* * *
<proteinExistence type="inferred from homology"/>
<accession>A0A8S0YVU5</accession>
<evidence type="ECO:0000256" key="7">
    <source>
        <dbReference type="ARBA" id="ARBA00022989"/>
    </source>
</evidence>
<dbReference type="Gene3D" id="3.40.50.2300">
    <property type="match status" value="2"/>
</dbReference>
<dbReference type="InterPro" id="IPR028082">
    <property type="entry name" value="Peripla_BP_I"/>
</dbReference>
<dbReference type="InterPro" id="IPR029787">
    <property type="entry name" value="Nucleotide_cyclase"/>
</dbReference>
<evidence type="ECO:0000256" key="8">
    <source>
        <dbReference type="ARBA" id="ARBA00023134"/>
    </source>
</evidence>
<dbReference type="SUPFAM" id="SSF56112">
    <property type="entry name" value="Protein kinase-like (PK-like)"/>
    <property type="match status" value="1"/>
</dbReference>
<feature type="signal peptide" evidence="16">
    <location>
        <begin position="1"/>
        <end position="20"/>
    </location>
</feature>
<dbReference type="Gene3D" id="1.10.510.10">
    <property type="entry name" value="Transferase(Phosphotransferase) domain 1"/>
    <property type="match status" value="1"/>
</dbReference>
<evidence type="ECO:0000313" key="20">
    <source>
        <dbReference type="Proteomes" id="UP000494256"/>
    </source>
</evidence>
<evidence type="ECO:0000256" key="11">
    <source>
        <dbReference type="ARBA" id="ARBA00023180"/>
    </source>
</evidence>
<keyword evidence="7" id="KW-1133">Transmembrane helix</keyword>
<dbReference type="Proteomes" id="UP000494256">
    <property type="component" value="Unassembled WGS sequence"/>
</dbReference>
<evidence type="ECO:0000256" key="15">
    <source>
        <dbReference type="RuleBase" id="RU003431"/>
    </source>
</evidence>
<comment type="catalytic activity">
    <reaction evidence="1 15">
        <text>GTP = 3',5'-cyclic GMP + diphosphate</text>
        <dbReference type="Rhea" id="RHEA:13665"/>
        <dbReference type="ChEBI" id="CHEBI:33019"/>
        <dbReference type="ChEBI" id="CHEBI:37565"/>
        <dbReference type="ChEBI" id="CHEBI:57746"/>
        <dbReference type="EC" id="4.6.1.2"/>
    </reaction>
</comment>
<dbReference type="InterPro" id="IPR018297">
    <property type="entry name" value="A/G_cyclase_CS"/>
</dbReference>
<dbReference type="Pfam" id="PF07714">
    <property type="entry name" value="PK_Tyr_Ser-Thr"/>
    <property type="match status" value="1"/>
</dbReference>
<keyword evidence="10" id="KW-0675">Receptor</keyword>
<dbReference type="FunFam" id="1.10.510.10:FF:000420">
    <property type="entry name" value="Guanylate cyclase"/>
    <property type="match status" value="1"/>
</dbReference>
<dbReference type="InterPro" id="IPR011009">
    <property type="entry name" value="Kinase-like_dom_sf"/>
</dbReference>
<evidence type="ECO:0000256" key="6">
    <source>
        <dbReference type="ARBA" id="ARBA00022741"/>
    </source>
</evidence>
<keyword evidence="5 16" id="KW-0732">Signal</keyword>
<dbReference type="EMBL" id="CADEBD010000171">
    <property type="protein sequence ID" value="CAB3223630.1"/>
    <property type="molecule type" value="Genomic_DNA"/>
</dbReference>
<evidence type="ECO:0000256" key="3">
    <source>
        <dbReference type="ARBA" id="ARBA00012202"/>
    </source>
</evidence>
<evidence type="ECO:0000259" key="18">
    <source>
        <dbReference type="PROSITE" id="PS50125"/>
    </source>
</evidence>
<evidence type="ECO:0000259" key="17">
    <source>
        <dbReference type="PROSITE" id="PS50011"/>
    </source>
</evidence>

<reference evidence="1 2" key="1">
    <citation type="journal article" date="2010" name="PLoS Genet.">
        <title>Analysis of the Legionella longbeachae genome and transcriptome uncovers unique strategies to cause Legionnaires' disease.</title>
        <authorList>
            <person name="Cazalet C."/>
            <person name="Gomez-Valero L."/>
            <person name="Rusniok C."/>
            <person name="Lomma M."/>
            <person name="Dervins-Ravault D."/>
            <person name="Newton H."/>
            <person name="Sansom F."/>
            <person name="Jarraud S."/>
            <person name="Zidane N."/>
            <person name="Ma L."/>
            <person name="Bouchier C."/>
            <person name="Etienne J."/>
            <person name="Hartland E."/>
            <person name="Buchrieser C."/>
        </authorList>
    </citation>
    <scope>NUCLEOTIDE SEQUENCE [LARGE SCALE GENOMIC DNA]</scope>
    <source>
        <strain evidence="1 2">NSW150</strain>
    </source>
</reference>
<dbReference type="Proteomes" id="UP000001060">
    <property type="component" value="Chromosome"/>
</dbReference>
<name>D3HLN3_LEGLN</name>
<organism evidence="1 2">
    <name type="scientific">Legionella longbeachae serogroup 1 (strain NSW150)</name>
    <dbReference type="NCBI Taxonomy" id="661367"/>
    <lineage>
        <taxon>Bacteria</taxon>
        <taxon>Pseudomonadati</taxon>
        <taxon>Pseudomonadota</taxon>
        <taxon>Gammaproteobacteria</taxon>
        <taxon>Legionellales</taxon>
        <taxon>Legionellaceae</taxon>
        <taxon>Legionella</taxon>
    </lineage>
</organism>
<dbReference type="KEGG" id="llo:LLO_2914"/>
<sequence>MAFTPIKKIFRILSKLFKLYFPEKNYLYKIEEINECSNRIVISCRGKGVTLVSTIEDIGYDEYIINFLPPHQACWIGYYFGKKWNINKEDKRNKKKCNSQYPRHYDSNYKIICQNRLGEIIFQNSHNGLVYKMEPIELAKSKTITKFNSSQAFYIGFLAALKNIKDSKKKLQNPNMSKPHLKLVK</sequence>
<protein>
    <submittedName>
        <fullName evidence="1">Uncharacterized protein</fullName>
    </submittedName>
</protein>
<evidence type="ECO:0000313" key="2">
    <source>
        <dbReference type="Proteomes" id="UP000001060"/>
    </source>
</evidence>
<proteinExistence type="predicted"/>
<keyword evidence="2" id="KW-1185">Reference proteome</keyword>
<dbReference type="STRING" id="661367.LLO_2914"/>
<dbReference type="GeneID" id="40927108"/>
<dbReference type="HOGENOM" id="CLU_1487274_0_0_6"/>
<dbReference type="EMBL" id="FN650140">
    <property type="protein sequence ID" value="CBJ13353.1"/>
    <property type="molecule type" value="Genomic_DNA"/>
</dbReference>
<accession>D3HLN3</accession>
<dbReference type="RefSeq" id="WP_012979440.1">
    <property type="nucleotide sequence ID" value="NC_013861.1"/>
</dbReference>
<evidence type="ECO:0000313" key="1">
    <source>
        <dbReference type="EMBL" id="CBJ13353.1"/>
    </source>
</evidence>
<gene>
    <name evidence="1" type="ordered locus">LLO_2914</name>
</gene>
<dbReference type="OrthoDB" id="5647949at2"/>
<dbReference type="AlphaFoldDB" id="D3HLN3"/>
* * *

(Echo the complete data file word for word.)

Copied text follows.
<proteinExistence type="inferred from homology"/>
<accession>A0A8S0YVU5</accession>
<evidence type="ECO:0000256" key="7">
    <source>
        <dbReference type="ARBA" id="ARBA00022989"/>
    </source>
</evidence>
<dbReference type="Gene3D" id="3.40.50.2300">
    <property type="match status" value="2"/>
</dbReference>
<dbReference type="InterPro" id="IPR028082">
    <property type="entry name" value="Peripla_BP_I"/>
</dbReference>
<dbReference type="InterPro" id="IPR029787">
    <property type="entry name" value="Nucleotide_cyclase"/>
</dbReference>
<evidence type="ECO:0000256" key="8">
    <source>
        <dbReference type="ARBA" id="ARBA00023134"/>
    </source>
</evidence>
<dbReference type="SUPFAM" id="SSF56112">
    <property type="entry name" value="Protein kinase-like (PK-like)"/>
    <property type="match status" value="1"/>
</dbReference>
<feature type="signal peptide" evidence="16">
    <location>
        <begin position="1"/>
        <end position="20"/>
    </location>
</feature>
<dbReference type="Gene3D" id="1.10.510.10">
    <property type="entry name" value="Transferase(Phosphotransferase) domain 1"/>
    <property type="match status" value="1"/>
</dbReference>
<evidence type="ECO:0000313" key="20">
    <source>
        <dbReference type="Proteomes" id="UP000494256"/>
    </source>
</evidence>
<evidence type="ECO:0000256" key="11">
    <source>
        <dbReference type="ARBA" id="ARBA00023180"/>
    </source>
</evidence>
<keyword evidence="7" id="KW-1133">Transmembrane helix</keyword>
<dbReference type="Proteomes" id="UP000494256">
    <property type="component" value="Unassembled WGS sequence"/>
</dbReference>
<evidence type="ECO:0000256" key="15">
    <source>
        <dbReference type="RuleBase" id="RU003431"/>
    </source>
</evidence>
<comment type="catalytic activity">
    <reaction evidence="1 15">
        <text>GTP = 3',5'-cyclic GMP + diphosphate</text>
        <dbReference type="Rhea" id="RHEA:13665"/>
        <dbReference type="ChEBI" id="CHEBI:33019"/>
        <dbReference type="ChEBI" id="CHEBI:37565"/>
        <dbReference type="ChEBI" id="CHEBI:57746"/>
        <dbReference type="EC" id="4.6.1.2"/>
    </reaction>
</comment>
<dbReference type="InterPro" id="IPR018297">
    <property type="entry name" value="A/G_cyclase_CS"/>
</dbReference>
<dbReference type="Pfam" id="PF07714">
    <property type="entry name" value="PK_Tyr_Ser-Thr"/>
    <property type="match status" value="1"/>
</dbReference>
<keyword evidence="10" id="KW-0675">Receptor</keyword>
<dbReference type="FunFam" id="1.10.510.10:FF:000420">
    <property type="entry name" value="Guanylate cyclase"/>
    <property type="match status" value="1"/>
</dbReference>
<dbReference type="InterPro" id="IPR011009">
    <property type="entry name" value="Kinase-like_dom_sf"/>
</dbReference>
<evidence type="ECO:0000256" key="6">
    <source>
        <dbReference type="ARBA" id="ARBA00022741"/>
    </source>
</evidence>
<keyword evidence="5 16" id="KW-0732">Signal</keyword>
<dbReference type="EMBL" id="CADEBD010000171">
    <property type="protein sequence ID" value="CAB3223630.1"/>
    <property type="molecule type" value="Genomic_DNA"/>
</dbReference>
<evidence type="ECO:0000256" key="3">
    <source>
        <dbReference type="ARBA" id="ARBA00012202"/>
    </source>
</evidence>
<evidence type="ECO:0000259" key="18">
    <source>
        <dbReference type="PROSITE" id="PS50125"/>
    </source>
</evidence>
<evidence type="ECO:0000259" key="17">
    <source>
        <dbReference type="PROSITE" id="PS50011"/>
    </source>
</evidence>

<reference evidence="1 2" key="1">
    <citation type="journal article" date="2010" name="PLoS Genet.">
        <title>Analysis of the Legionella longbeachae genome and transcriptome uncovers unique strategies to cause Legionnaires' disease.</title>
        <authorList>
            <person name="Cazalet C."/>
            <person name="Gomez-Valero L."/>
            <person name="Rusniok C."/>
            <person name="Lomma M."/>
            <person name="Dervins-Ravault D."/>
            <person name="Newton H."/>
            <person name="Sansom F."/>
            <person name="Jarraud S."/>
            <person name="Zidane N."/>
            <person name="Ma L."/>
            <person name="Bouchier C."/>
            <person name="Etienne J."/>
            <person name="Hartland E."/>
            <person name="Buchrieser C."/>
        </authorList>
    </citation>
    <scope>NUCLEOTIDE SEQUENCE [LARGE SCALE GENOMIC DNA]</scope>
    <source>
        <strain evidence="1 2">NSW150</strain>
    </source>
</reference>
<dbReference type="Proteomes" id="UP000001060">
    <property type="component" value="Chromosome"/>
</dbReference>
<name>D3HLN3_LEGLN</name>
<organism evidence="1 2">
    <name type="scientific">Legionella longbeachae serogroup 1 (strain NSW150)</name>
    <dbReference type="NCBI Taxonomy" id="661367"/>
    <lineage>
        <taxon>Bacteria</taxon>
        <taxon>Pseudomonadati</taxon>
        <taxon>Pseudomonadota</taxon>
        <taxon>Gammaproteobacteria</taxon>
        <taxon>Legionellales</taxon>
        <taxon>Legionellaceae</taxon>
        <taxon>Legionella</taxon>
    </lineage>
</organism>
<dbReference type="KEGG" id="llo:LLO_2914"/>
<sequence>MAFTPIKKIFRILSKLFKLYFPEKNYLYKIEEINECSNRIVISCRGKGVTLVSTIEDIGYDEYIINFLPPHQACWIGYYFGKKWNINKEDKRNKKKCNSQYPRHYDSNYKIICQNRLGEIIFQNSHNGLVYKMEPIELAKSKTITKFNSSQAFYIGFLAALKNIKDSKKKLQNPNMSKPHLKLVK</sequence>
<protein>
    <submittedName>
        <fullName evidence="1">Uncharacterized protein</fullName>
    </submittedName>
</protein>
<evidence type="ECO:0000313" key="2">
    <source>
        <dbReference type="Proteomes" id="UP000001060"/>
    </source>
</evidence>
<proteinExistence type="predicted"/>
<keyword evidence="2" id="KW-1185">Reference proteome</keyword>
<dbReference type="STRING" id="661367.LLO_2914"/>
<dbReference type="GeneID" id="40927108"/>
<dbReference type="HOGENOM" id="CLU_1487274_0_0_6"/>
<dbReference type="EMBL" id="FN650140">
    <property type="protein sequence ID" value="CBJ13353.1"/>
    <property type="molecule type" value="Genomic_DNA"/>
</dbReference>
<accession>D3HLN3</accession>
<dbReference type="RefSeq" id="WP_012979440.1">
    <property type="nucleotide sequence ID" value="NC_013861.1"/>
</dbReference>
<evidence type="ECO:0000313" key="1">
    <source>
        <dbReference type="EMBL" id="CBJ13353.1"/>
    </source>
</evidence>
<gene>
    <name evidence="1" type="ordered locus">LLO_2914</name>
</gene>
<dbReference type="OrthoDB" id="5647949at2"/>
<dbReference type="AlphaFoldDB" id="D3HLN3"/>